keysersoze 11-06-2012 07:10 AM

Re: Getting kids to clean
at present, we do tie allowance to chore completion, and we do a daily allowance. they have a few daily chores (clean rooms, make bed, sweep the floor, clear the table) as well as some rotating weekly chores (help make dinner, clean the bathroom, fold laundry, etc.)

we also sing the same song for the start of clean-up (I've been working on the railroad), clean up in the same order of our rhythm (after breakfast, before lunch, before dinner), and just make it an expected part of the day.

as chores have become routinized in our house, not only do the kids do their chores with no/minimal fuss, but they have become much more cooperative with non-chore helping out (the old, hey could you pick that up and put it away requests).

I loved cleaning house by Kay Willis wyma (though I ignored the more religious aspects; she's a Christian. and we are not).

I love the idea of putting tasks in a box for deep cleaning -- that's an aspect I haven't introduced to the kids yet.

quietsong 11-06-2012 08:56 AM

Re: Getting kids to clean
When it comes to picking up toys, I do two methods. The first is that, when I say it's time to clean up, I make a game out of it - especially for young kids like your 4 year old. I set a timer and make it a race to see how fast they can get it done, or I challenge them to put away all the green toys (or blue, or red, or whatever) and then give them another color to work on. I also pitch in to help it get done, as long as my child is actively picking up too. For my oldest (he's 6 now), the house rule is also that if something gets left discarded on the floor after clean up time, it disappears and he has to earn it back by doing a different chore around the house.

For standard chores, I do a tiered system too. Some chores - like keeping their room clean, helping put their laundry away, putting dishes away, etc - are expected as part of the family. Extras - like doing someone else's laundry, sweeping the kitchen, etc - have a chart on the fridge and he earns a dime per check mark on his chart at the end of the week. IMO, at 7 and 4, you are definitely not expecting too much for them to help clean!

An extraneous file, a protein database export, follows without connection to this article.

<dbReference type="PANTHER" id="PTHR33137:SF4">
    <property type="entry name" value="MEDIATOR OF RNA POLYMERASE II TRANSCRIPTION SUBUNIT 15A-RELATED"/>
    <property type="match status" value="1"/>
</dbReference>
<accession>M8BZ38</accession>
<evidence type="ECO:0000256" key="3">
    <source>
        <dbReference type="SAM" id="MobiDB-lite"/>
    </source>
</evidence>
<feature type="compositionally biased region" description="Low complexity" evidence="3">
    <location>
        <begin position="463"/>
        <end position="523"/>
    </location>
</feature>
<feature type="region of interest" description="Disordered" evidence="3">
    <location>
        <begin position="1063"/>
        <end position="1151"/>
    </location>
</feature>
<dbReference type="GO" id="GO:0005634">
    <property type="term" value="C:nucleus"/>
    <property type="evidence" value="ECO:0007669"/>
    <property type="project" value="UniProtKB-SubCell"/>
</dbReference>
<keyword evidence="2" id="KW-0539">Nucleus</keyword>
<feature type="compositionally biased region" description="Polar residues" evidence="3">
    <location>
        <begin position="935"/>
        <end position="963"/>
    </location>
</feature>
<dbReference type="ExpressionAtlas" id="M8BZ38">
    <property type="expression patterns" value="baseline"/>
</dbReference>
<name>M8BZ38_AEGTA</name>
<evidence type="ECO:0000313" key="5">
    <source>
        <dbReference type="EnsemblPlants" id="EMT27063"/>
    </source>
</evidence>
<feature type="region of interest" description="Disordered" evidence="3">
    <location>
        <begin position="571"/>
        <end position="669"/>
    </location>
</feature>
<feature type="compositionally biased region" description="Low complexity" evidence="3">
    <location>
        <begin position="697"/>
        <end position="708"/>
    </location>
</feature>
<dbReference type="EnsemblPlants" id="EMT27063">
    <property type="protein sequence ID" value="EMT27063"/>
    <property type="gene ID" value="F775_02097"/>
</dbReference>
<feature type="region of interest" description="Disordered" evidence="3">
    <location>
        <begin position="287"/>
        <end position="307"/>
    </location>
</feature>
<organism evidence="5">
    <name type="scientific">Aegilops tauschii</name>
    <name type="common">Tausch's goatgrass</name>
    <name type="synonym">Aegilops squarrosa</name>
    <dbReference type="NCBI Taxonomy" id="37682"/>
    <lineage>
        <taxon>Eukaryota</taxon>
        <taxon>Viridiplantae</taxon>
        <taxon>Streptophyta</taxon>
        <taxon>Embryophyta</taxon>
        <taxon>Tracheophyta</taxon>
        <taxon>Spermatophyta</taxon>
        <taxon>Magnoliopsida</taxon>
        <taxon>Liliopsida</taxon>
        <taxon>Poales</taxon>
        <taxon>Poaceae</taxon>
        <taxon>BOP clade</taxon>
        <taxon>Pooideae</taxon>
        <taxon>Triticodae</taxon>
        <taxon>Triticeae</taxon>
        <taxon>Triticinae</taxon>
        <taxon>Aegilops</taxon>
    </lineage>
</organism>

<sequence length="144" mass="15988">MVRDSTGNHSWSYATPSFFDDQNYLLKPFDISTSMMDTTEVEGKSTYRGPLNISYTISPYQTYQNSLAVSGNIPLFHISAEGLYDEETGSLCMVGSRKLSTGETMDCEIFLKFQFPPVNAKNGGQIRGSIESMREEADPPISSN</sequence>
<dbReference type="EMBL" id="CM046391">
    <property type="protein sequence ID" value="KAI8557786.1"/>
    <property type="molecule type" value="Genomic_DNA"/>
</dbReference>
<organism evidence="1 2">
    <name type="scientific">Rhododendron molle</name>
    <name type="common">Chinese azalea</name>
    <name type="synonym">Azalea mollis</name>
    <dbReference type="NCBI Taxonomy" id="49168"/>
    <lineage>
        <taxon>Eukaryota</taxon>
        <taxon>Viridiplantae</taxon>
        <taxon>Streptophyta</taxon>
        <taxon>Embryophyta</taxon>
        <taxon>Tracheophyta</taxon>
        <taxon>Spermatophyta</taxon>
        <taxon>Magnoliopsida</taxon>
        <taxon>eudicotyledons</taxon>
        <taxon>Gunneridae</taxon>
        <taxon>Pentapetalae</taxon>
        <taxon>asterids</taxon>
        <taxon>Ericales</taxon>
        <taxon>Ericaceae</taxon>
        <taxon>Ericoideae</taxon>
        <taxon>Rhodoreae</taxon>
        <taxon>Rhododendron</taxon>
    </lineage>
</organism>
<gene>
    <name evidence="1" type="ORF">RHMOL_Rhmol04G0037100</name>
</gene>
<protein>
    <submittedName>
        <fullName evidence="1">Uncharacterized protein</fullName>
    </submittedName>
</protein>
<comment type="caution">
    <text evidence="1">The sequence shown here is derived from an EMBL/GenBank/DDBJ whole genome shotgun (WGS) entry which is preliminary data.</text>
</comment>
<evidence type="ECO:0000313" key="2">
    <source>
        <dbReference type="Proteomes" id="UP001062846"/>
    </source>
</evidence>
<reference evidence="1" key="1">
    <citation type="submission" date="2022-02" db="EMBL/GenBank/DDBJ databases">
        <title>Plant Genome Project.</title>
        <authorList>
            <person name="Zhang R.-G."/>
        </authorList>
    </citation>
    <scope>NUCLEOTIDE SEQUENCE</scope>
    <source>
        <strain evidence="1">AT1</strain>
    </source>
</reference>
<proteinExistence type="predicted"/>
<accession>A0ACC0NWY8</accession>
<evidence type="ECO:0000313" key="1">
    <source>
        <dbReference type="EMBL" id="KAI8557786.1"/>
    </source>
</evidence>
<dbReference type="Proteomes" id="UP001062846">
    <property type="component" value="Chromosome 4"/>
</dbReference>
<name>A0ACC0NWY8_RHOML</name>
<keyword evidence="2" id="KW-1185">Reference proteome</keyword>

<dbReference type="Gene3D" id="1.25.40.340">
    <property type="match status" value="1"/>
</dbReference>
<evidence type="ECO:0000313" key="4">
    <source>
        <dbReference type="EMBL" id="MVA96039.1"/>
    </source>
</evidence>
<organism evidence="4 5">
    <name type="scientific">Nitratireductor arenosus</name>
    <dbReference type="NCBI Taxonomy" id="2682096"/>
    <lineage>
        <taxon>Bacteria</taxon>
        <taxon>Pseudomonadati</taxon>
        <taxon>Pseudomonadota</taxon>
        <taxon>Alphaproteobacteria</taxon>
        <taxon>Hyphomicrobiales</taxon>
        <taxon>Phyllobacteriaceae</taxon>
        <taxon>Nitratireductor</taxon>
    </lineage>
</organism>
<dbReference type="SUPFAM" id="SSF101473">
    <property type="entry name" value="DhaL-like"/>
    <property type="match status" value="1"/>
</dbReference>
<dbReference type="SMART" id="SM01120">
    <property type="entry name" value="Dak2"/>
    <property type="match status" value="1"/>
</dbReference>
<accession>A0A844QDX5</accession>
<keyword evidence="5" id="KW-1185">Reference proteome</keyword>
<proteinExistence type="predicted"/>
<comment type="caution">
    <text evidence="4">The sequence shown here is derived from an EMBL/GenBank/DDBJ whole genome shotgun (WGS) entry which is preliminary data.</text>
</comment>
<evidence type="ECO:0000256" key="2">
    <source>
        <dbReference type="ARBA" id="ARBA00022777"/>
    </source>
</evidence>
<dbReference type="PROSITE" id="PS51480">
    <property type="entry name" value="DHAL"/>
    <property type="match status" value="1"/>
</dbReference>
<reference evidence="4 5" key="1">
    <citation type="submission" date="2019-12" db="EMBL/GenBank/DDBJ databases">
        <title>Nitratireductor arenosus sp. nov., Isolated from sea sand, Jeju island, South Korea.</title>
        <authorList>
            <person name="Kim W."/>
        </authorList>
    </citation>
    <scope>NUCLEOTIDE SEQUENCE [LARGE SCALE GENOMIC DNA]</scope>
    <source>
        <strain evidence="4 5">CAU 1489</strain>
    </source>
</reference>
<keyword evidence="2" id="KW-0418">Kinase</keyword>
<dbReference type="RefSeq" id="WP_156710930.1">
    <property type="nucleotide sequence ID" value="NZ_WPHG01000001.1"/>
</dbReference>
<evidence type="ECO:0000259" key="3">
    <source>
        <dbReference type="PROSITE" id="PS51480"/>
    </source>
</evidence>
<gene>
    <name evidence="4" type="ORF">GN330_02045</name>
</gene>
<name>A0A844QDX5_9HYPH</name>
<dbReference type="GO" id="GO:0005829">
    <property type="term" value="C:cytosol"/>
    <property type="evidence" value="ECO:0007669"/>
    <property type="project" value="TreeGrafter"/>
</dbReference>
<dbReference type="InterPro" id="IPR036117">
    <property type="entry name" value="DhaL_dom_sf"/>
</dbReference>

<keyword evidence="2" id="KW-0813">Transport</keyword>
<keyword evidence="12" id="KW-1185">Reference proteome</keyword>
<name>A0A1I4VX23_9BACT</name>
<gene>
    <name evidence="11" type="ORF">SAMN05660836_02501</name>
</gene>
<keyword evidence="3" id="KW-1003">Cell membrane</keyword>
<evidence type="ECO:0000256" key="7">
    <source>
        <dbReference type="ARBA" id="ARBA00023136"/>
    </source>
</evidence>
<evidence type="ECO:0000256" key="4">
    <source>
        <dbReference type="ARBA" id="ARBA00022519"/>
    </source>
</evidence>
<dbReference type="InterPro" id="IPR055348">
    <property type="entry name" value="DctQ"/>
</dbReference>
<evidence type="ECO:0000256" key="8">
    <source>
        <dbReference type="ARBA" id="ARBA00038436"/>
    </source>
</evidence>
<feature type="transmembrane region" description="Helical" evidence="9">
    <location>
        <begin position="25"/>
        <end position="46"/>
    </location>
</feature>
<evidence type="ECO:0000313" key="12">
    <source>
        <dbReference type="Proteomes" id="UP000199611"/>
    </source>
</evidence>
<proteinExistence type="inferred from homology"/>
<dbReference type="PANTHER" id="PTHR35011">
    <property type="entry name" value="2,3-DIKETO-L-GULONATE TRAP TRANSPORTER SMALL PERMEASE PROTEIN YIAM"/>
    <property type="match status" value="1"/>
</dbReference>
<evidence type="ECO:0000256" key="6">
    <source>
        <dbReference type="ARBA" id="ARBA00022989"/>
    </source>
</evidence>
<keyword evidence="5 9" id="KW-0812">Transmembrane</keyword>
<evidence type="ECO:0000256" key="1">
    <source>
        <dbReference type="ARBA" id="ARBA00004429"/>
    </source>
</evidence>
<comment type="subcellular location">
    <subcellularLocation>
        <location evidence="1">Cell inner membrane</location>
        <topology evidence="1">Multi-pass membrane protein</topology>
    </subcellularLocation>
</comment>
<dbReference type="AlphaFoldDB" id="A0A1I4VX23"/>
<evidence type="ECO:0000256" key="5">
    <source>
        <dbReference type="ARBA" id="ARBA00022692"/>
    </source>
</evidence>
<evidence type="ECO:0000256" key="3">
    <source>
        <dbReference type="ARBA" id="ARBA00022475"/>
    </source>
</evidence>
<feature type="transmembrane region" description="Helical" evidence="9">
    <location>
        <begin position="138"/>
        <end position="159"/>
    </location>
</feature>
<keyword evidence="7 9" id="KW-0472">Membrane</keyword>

Steph Ed 11-06-2012 09:17 AM

Re: Getting kids to clean
Honestly, the only thing that gets my daughter going is if I threaten to take away her iPod. She will procrastinate her heart out until I mention the iPod.

Hillargh 11-06-2012 09:41 AM

I don't think that's expecting too much. My almost 17mo cleans up his toys. And we're in the middle of that defiance stage. He'll get angry and throw something down, then immediately go pick it up and put it back like he made his point but can't stand the mess. It's hilarious.

Anyway, ex's ODS had cleaning problems. He would inevitably end up playing with toys rather than putting them up, or pitch a fit. I mixed up what I did with him. Sometimes I would ask him to clean before something he wanted to do. Like, Thomas is coming on in 15minutes. We have to clean up before we can watch, so we have to hurry! Let's go! No clean equalled no Thomas that day, or starting it late.

Or make it a game about his favorite characters. Like, let's clean up like to Hulk would! And we stomp around making grunting sounds and flexing our muscles, while tossing toys in the bin and yelling HULK SMASH, HULK CLEAN!

Sometime songs worked. Dancing also. And then other times I would do rewards, but not typical ones. Like, for every 10 toys you pick up (and he had to count as he did it, yay learning!) you get a sticker on your dinner chart. (Dinner chart was after 5 stickers he got to pick what we made for dinner or had for dessert one night.) Or on his game chart (where he could pick what family game we all played on Saturday).

If I was really in a hurry and he did it without complaining or stopping, he got 5 extra minutes of tub time to play before washing.

I always made rewards be things that were fun, but that we would do anyway. He just got to have more control and felt like a big boy. Maybe that would help you?

ETA: And if he did it without me having to ask, 5 extra minutes added to bedtime on Saturday, pick a prize from the treasure chest (it had little books and puzzles, crafts to do, educational things, not candy or anything like that. Not a food bribing fan), or an extra story before bed.